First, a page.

Watching House, Erin objects to Global’s hyping of the (yawn) returning National Hockey League.
Global: HYPE! HYPE! HYPE!
Erin (shouts): No one cares!
Me: Actually, a fair number of people do care.
Erin: But I’m pregnant! That makes me the centre of the universe, and I don’t care!
Me: That’s more accurate.
Erin (stands and points at her belly): See? I’m round, just like the universe. (Pulls up shirt to expose belly) And this is my centre! And it doesn’t care!
Technology. Is There Anything It Can’t Do?
Well, fortunately, it can’t create stories from scratch. Yet.
I’m typing this inside the Metro Toronto Convention Centre, attending a free presentation mounted by Apple, Adobe and Magazines Canada. It’s supposedly a training session, but in reality it’s an attempt to sell attendees on the joys of Adobe Creative Suite 2.
In designing the layout of The New Quarterly, I use Creative Suite 1. The :Trenchcoat Farewell Project: was created using Adobe InDesign 2.0, which is a further step back from CS1. I know that Dave at Blogography has had problems with CS2 and has cursed its name, but the demonstration seems to be going off without a hitch. Give the thing some high-powered Mac laptops, and there’s not much the program can’t do.
It’s a technical presentation and advertising seminar. I got up at 5 a.m. to attend it. So, yes, I’m fighting sleep. But one part of the presentation did make me sit up and take notice. In the new Adobe Illustrator, there’s apparently an ability to transform bitmapped line drawings into vector drawings, which theoretically makes them scalable, and reduces file size. When creating the :Trenchcoat Farewell Project:, I toyed with this idea for Martin’s drawings. He creates artwork that can scan and photocopy well, but at 600 dots per inch, the pictures can be very large, and I still find them somewhat pixelated, when I peer at them up close.
Back when I was still using InDesign 2, I tried an Adobe vectorizer called Streamline, which everyone at the seminar recalled with a collective shudder. The result took ages to produce and wasn’t usable. However, with CS2, Adobe demonstrated a new tool which converted a bitmap into a usable line-drawing in about five seconds flat, with clean, crisp lines. Everyone was impressed, and I was left staring at the display wondering just where these guys were two years ago. The PDF I took to the printer could have been megabytes smaller.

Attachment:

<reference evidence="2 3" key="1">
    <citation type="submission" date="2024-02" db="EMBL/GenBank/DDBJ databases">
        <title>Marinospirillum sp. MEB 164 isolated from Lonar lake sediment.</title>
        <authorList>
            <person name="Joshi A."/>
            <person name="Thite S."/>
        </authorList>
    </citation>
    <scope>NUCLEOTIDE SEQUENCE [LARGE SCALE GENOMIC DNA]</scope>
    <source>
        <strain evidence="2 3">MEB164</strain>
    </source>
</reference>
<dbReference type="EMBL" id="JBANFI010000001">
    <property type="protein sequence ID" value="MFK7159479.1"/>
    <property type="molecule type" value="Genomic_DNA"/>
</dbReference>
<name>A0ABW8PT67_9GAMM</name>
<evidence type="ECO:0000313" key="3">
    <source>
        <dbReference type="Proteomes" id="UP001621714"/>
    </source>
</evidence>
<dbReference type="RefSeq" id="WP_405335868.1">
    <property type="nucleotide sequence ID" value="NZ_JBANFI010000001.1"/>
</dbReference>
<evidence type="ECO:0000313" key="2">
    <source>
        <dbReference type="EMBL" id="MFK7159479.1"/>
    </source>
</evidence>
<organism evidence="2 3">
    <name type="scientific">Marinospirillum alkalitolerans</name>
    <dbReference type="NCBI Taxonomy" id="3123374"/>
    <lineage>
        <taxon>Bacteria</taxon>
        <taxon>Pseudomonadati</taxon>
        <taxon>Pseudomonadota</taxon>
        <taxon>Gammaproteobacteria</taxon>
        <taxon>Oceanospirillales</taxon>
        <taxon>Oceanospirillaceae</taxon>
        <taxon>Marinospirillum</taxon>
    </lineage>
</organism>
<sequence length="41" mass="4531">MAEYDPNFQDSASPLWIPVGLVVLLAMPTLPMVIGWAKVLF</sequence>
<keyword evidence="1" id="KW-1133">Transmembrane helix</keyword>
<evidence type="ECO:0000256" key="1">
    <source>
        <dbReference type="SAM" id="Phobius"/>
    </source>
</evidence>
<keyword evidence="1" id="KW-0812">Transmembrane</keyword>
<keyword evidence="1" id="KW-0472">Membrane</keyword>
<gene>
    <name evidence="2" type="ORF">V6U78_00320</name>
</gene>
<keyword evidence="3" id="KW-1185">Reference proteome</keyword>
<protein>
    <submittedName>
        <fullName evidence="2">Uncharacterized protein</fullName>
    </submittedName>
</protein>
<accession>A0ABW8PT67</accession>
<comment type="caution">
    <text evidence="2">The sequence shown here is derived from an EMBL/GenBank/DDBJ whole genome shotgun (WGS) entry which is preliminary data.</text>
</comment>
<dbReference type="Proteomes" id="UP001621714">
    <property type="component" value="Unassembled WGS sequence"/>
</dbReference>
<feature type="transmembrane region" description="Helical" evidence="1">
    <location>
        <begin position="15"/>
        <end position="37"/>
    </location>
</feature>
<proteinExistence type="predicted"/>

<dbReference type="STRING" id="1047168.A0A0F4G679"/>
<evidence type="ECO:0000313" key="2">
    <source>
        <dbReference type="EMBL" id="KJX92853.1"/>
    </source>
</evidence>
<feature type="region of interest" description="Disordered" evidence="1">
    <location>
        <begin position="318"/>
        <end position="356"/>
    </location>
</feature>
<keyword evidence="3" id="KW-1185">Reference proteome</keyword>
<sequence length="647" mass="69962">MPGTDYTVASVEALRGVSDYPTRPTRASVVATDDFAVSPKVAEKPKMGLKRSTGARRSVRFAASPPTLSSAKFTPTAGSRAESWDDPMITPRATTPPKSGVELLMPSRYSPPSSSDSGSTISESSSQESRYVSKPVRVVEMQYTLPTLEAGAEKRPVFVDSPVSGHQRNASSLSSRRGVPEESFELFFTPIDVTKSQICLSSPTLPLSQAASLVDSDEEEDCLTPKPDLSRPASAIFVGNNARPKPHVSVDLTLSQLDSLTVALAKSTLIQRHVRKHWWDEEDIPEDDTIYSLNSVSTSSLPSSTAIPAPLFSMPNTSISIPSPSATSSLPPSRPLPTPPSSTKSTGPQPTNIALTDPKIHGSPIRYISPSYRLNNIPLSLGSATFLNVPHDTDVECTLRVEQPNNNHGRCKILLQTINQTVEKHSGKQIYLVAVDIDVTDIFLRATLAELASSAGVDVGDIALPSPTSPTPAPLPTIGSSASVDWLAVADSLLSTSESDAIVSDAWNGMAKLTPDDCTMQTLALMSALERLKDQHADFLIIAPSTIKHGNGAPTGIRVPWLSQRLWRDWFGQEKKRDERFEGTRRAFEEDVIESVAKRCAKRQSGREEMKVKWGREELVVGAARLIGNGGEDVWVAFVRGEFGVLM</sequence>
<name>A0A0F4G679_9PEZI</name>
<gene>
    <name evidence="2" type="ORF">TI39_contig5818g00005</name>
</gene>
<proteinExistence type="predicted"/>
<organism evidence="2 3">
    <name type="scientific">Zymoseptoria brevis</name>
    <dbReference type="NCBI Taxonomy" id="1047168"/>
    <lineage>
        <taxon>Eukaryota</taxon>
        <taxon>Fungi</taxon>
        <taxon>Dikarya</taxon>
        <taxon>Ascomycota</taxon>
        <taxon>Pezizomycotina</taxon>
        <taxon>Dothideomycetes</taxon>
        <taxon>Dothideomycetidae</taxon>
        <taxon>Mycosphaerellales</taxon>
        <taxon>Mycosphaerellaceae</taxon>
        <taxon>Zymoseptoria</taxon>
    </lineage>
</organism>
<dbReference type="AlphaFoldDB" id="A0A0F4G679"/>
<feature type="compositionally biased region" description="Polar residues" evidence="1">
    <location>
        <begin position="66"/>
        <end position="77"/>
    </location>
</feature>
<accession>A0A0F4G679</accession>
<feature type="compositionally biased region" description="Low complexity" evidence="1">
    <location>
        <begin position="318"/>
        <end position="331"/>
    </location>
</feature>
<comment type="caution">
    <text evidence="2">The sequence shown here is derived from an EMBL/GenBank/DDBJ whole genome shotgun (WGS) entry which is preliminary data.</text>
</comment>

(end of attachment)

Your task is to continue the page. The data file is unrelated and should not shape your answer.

As I see a demonstration of what desktop publishing is capable of these days, I am struck by the realization of how much my ambition exceeded what was technically feasible when I started the :Trenchcoat Farewell Project: five years ago, and how much the technology caught up with me as I worked at things. I started scanning in artwork on an IBM scanner whose upper limit was 600 dots per inch — today the lower limit of professionally published photographs. Scanning in art at 600 dpi took several minutes per drawing and chewed up CPU time, rendering my computer unusable while I waited. Todays scanners laugh at 600 dpi, can comfortably handle 2400 dpi, and scans in photographs in seconds flat.
I even started work on the :Trenchcoat Farewell Project: using Adobe PageMaker 6.5, which didn’t even have the capability of doing dropcaps without a special plugin!
All of this happened in the last five years. One wonders where we’ll be in the next five.
The major reason why I’m in Toronto today is that I’m able to piggyback a visit to the Dundurn Group’s offices after this presentation is over. Although Barry will have, at most, rudimentary comments on where we’ll go in editing Rosemary and Time, I’m still looking forward to the visit. It will be fun to see the offices, be introduced to others I hope I’ll be in contact with, and talk over some ideas about promoting the novel.
I’m working on a website to promote Rosemary and Time, inspired heavily by Kenneth Oppel’s excellent website and the work I did for Susan Fish. I’ll be able to debut it once the cover is in hand, and I have something more concrete to promote.